Noah Pozner, 6, was one of the 20 child victims in the Sandy Hook shooting in Newtown, Conn., on Dec. 14. All the dead were shot between three and 11 times. Tiny Noah took 11 bullets. His mother, Veronique, insisted on an open coffin, Naomi Zeveloff reported in the Jewish Daily Forward.
You’ll probably remember Noah. He was a happy little guy with beautiful heavily lashed eyes and a cheerful smile. In his coffin, there was a cloth placed over the lower part of his face.
“There was no mouth left,” his mother told the Forward. “His jaw was blown away.”
She put a stone in his right hand, a “clear plastic rock with a white angel inside.” She wanted to put a matching stone in his left hand but he had no left hand to speak of.
Parents of the dead children were advised to identify them from photographs, such was the carnage. But every parent reacts differently. Veronique Pozner did the most difficult thing. She asked to see the body. Zeveloff asked her why.
“I owed it to him as his mother, the good, the bad and the ugly,” she said. “… And as a little boy, you have to go in the ground. If I am going to shut my eyes to that I am not his mother. I had to bear it. I had to do it.”
When the governor of Connecticut arrived, she brought him to see Noah in the open casket. “If there is ever a piece of legislation that comes across his desk, I needed it to be real for him.” The governor wept.
Death by gun isn’t real to us because we see it only in the movies. We occasionally see photos of human beings as meat, but they are almost always meat belonging to non-white foreigners after a bombing.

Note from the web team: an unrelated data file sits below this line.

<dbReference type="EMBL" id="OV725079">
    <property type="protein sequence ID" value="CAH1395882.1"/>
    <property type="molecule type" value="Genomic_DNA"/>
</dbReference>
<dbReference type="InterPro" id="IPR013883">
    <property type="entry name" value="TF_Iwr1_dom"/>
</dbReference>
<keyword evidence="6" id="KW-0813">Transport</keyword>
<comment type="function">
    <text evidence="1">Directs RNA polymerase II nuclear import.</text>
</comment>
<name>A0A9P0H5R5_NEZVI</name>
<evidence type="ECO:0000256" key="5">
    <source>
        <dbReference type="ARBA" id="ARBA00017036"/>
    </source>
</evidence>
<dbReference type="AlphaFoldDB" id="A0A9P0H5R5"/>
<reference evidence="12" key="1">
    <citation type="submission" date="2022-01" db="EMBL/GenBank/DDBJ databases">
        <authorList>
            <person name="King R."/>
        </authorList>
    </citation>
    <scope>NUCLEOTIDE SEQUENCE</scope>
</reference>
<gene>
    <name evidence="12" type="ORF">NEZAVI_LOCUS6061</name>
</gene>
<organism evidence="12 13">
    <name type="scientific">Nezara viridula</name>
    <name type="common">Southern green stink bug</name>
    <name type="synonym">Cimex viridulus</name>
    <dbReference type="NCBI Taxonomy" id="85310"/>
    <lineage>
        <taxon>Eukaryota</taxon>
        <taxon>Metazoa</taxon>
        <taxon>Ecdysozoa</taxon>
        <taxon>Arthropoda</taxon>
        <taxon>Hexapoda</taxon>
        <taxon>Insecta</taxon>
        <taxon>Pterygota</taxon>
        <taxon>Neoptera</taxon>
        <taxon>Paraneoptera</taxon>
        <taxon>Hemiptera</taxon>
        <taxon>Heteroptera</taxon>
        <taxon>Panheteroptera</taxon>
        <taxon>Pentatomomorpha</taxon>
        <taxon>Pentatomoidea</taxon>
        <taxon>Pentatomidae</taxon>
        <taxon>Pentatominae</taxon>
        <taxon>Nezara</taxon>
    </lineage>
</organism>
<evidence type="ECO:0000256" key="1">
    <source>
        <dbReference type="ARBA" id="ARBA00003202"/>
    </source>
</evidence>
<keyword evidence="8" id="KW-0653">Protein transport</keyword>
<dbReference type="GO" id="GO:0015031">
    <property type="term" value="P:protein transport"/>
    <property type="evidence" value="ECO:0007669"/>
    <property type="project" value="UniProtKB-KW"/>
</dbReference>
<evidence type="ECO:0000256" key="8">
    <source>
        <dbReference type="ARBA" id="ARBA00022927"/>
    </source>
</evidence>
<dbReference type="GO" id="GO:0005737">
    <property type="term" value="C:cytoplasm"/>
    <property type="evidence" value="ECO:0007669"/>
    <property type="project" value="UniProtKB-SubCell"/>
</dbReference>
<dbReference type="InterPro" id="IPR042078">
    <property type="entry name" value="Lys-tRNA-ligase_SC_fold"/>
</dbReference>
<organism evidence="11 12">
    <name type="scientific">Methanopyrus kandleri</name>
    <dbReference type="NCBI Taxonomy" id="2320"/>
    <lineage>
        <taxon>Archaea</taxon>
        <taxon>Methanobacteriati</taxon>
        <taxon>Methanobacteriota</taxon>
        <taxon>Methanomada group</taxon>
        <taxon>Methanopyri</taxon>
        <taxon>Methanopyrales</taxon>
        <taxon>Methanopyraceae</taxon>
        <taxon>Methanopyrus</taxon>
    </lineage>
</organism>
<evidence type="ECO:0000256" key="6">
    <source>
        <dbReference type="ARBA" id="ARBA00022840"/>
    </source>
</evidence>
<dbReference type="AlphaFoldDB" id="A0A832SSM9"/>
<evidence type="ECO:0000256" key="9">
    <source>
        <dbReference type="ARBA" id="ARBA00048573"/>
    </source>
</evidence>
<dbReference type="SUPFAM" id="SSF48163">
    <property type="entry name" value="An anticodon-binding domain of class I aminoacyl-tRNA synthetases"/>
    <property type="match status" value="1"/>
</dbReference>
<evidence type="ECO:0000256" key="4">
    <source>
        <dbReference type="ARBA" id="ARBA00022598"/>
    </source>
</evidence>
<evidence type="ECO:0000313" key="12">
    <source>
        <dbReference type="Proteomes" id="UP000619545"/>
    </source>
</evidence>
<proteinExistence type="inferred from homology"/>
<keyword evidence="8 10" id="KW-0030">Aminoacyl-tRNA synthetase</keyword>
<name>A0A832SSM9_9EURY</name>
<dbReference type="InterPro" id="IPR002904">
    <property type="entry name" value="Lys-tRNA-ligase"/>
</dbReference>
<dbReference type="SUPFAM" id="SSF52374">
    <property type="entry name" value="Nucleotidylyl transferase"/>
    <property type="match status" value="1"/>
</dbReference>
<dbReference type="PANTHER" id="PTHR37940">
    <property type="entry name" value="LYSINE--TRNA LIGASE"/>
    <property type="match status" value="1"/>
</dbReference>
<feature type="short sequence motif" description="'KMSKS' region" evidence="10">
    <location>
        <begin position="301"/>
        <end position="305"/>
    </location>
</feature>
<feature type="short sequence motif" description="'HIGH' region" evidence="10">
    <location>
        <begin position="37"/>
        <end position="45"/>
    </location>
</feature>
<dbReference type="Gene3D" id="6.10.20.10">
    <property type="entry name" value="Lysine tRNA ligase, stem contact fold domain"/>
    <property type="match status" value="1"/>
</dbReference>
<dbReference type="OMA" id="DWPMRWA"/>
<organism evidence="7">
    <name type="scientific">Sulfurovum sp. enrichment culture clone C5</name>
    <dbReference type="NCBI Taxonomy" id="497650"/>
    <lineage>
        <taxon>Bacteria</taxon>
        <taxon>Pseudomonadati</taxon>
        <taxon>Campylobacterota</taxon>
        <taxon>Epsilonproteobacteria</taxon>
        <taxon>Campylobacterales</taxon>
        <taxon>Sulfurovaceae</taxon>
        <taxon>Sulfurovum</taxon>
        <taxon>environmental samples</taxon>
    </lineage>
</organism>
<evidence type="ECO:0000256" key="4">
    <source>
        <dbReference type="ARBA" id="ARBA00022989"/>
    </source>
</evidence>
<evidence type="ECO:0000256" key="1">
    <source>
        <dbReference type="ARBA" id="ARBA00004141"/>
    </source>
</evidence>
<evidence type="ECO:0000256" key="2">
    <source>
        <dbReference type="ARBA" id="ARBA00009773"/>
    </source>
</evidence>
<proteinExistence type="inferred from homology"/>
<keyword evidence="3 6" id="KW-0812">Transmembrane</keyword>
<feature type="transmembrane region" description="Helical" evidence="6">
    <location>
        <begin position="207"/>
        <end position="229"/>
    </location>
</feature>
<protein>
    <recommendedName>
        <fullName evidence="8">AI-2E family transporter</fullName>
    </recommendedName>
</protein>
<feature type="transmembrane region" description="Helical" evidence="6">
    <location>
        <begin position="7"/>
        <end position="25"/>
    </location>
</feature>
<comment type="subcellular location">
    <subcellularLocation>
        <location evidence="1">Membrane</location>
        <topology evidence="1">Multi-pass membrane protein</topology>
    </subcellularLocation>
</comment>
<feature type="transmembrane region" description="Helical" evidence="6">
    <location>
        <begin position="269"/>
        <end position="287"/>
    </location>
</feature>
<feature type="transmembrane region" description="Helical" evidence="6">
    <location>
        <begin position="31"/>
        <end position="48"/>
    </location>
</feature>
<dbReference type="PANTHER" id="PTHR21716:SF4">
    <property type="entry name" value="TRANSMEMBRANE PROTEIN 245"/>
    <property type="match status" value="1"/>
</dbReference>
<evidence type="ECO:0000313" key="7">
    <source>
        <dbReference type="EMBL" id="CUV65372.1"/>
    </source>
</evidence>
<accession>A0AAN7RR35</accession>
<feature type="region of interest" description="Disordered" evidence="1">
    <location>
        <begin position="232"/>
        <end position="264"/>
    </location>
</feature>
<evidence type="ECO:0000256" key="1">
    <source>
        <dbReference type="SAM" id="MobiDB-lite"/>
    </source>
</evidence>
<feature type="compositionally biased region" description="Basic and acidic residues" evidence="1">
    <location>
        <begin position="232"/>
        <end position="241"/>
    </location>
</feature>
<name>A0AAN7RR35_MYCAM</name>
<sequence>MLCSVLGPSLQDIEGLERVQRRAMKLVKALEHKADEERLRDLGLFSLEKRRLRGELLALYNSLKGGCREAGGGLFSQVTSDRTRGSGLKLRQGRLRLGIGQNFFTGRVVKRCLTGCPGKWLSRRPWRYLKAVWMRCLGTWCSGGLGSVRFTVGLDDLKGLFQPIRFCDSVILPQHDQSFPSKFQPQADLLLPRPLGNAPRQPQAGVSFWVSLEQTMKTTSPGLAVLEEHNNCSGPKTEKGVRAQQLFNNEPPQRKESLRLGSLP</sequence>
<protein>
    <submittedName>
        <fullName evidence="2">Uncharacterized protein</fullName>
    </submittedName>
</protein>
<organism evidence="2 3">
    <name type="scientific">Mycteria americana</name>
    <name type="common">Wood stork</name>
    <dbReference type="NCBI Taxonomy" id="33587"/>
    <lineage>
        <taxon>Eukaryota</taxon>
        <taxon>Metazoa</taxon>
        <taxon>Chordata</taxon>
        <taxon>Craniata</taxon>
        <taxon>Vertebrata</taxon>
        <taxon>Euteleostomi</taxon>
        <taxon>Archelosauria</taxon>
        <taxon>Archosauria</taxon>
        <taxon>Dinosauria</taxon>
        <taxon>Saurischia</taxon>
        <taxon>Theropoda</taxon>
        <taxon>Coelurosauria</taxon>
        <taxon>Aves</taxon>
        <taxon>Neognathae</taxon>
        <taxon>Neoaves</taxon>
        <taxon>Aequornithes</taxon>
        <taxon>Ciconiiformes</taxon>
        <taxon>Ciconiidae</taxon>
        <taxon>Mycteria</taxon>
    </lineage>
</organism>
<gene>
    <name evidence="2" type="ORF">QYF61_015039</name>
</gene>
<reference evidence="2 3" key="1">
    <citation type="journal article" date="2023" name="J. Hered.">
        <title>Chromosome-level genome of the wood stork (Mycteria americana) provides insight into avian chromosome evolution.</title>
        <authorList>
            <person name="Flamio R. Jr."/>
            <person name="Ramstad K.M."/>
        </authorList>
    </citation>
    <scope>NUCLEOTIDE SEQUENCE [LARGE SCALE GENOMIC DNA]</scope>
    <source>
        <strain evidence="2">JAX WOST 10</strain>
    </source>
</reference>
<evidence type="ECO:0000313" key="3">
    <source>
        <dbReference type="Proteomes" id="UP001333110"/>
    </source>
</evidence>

Those grieving often don’t share an editor’s delicate sensibilities. Jackie Kennedy, on Air Force One after JFK was shot on Nov. 22, 1963, was asked to change her clothes because the sight of JFK’s blood and brains was upsetting people. She cleaned her face and discarded her pillbox hat, but kept the bloodstained suit on. “Let them see what they’ve done,” she said. Mass shootings had not yet begun.
And what about the case of Emmett Till? Online Reddit readers commented on one obvious link with Noah.
Till, a 14-year-old black boy from Chicago, was hideously murdered in 1955 while visiting relatives in Mississippi. Allegedly, he had whistled at a white woman. Till was kidnapped, beaten, had one of his eyes gouged out, was shot in the head and his corpse tied with barbed wire to a 70-pound weight and dumped in a river.
His mother asked for an open coffin. “I want the world to see what they did to my baby,” she said.
The photo was reproduced and Till’s death became a huge news story. Three months later, Rosa Parks refused to move to the back of the bus and the civil rights movement took a leap forward.
In these three cases, we see the difference between “telling” and “showing,” an old concept in literary criticism. Novelists can “show” events and let the reader draw their own conclusions or they can “tell” the reader the plot as it unfolds.
But the literary critic Wayne Booth came up with the concept of the “unreliable narrator.” Can you trust what you are being told? Reporters can tell you that 20 children were shot. But since American gun owners think reporters are unreliable narrators in the first place, perhaps they have to be shown what one man did to Noah because he had, not just one bullet, but a magazine of bullets.
We saw JFK’s skull fly apart. Emmett’s unrecognizable face was on show.
And that’s why Noah’s mother asked the governor to come and see her child’s corpse. He had already been told. He had to see it for himself.